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Eviction

For months, the warning was clear from economists, housing advocates and public health experts: Without more help from Congress, millions of Americans could be evicted, in the dead of winter, in the middle of a raging pandemic.

"I can't construct a darker scenario," Moody's Analytics chief economist Mark Zandi told NPR in November. "It's absolutely critical that lawmakers step up."

governor.ohio.gov

The state Controlling Board has approved distributing 420 million dollars in federal CARES Act monday to individuals and businesses struggling economically from the COVID-19 pandemic. 

The Tenth Ohio District Court of Appeals has ruled Franklin County landlords are no longer allowed to evict tenants by affidavit.

The Trump administration is ordering a halt on evictions nationwide through December for people who have lost work during the pandemic and don't have other good housing options.

The new eviction ban is being enacted through the Centers for Disease Control and Prevention. The goal is to stem the spread of the COVID-19 outbreak, which the agency says in its order "presents a historic threat to public health."

Columbus.gov

Columbus officials say the city has received 157 million dollar in federal funding through the CARES Act to help residents recover from the COVID-19 pandemic. 

During a Wednesday press event, Columbus and Franklin County leaders unveiled actions taken to prevent evictions. 

Columbus City Council last night approve spending 275 thousand dollars on programs to help people facing eviction or homelessness. 

Columbus City Council today announced plans to add another $3.3 million to Mayor Andy Ginther's 2019 municipal budget proposal.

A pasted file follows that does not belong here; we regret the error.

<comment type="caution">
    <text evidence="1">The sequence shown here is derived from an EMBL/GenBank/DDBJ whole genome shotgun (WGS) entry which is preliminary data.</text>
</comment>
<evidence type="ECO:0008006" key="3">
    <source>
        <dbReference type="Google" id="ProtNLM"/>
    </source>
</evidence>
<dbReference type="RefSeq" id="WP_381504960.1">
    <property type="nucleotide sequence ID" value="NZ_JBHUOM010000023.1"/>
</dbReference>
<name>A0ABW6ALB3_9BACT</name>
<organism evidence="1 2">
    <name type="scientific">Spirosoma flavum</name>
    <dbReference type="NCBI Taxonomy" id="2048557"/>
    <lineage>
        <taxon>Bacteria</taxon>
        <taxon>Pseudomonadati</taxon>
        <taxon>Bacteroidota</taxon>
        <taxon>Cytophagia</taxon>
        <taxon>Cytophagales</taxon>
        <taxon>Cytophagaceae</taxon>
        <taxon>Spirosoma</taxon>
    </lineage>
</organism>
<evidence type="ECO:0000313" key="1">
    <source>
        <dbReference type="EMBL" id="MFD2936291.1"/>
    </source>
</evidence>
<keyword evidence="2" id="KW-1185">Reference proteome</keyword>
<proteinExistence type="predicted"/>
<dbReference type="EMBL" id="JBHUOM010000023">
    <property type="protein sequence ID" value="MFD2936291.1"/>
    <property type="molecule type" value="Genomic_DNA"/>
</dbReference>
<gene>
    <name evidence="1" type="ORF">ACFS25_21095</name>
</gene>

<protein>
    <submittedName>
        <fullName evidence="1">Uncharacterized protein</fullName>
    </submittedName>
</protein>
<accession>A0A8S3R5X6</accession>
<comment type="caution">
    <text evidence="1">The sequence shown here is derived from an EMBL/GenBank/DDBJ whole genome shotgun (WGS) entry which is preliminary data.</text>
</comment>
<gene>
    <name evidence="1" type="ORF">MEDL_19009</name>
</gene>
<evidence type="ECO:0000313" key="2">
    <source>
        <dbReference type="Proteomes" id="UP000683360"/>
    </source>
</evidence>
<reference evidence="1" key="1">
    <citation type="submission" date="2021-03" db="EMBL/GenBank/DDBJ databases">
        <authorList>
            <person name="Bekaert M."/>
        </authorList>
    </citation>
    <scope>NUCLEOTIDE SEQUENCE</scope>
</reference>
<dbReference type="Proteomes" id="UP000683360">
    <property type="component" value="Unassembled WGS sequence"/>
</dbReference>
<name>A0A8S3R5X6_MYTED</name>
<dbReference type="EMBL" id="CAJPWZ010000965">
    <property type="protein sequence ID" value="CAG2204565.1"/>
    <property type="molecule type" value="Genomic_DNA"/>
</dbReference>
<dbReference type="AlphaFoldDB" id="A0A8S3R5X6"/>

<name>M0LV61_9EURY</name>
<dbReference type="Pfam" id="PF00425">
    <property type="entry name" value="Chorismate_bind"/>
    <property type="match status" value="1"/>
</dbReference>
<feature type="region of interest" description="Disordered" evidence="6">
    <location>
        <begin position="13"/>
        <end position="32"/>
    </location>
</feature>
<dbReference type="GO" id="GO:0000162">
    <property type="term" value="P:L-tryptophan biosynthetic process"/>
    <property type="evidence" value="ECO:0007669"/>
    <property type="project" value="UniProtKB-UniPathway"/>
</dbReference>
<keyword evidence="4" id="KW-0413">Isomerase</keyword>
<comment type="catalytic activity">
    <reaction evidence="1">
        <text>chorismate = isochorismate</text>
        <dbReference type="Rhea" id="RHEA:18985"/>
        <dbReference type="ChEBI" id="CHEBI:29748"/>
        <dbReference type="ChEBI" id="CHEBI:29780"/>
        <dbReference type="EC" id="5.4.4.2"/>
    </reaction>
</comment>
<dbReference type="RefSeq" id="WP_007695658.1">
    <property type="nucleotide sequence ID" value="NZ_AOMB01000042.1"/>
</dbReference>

An updated ordinance passed by Columbus City Council in December to protect renters from being evicted by their landlord for complaining about code violations takes effect Wednesday.

The City of Columbus has reached a settlement in a large public nuisance lawsuit filed earlier this year involving operators of three large apartment complexes. 

The Legal Aid Society of Columbus says its Tenant Advocacy Project created last year helped people stay in their homes 240 percent more often than those who were not assited by the program. 

Columbus and Franklin County officials continue working on a plan to address a 54,000-unit affordable housing shortage. 

For many poor families in America, eviction is a real and ongoing threat. Sociologist Matthew Desmond estimates that 2.3 million evictions were filed in the U.S. in 2016 — a rate of four every minute.

"Eviction isn't just a condition of poverty; it's a cause of poverty," Desmond says. "Eviction is a direct cause of homelessness, but it also is a cause of residential instability, school instability [and] community instability."

The City of Columbus, Franklin County and Ohio State University plan to study the county's eviction rate, which is the highest in the state.

A mediation agency says Franklin County had more evictions filed over the past decade than any other county in the state.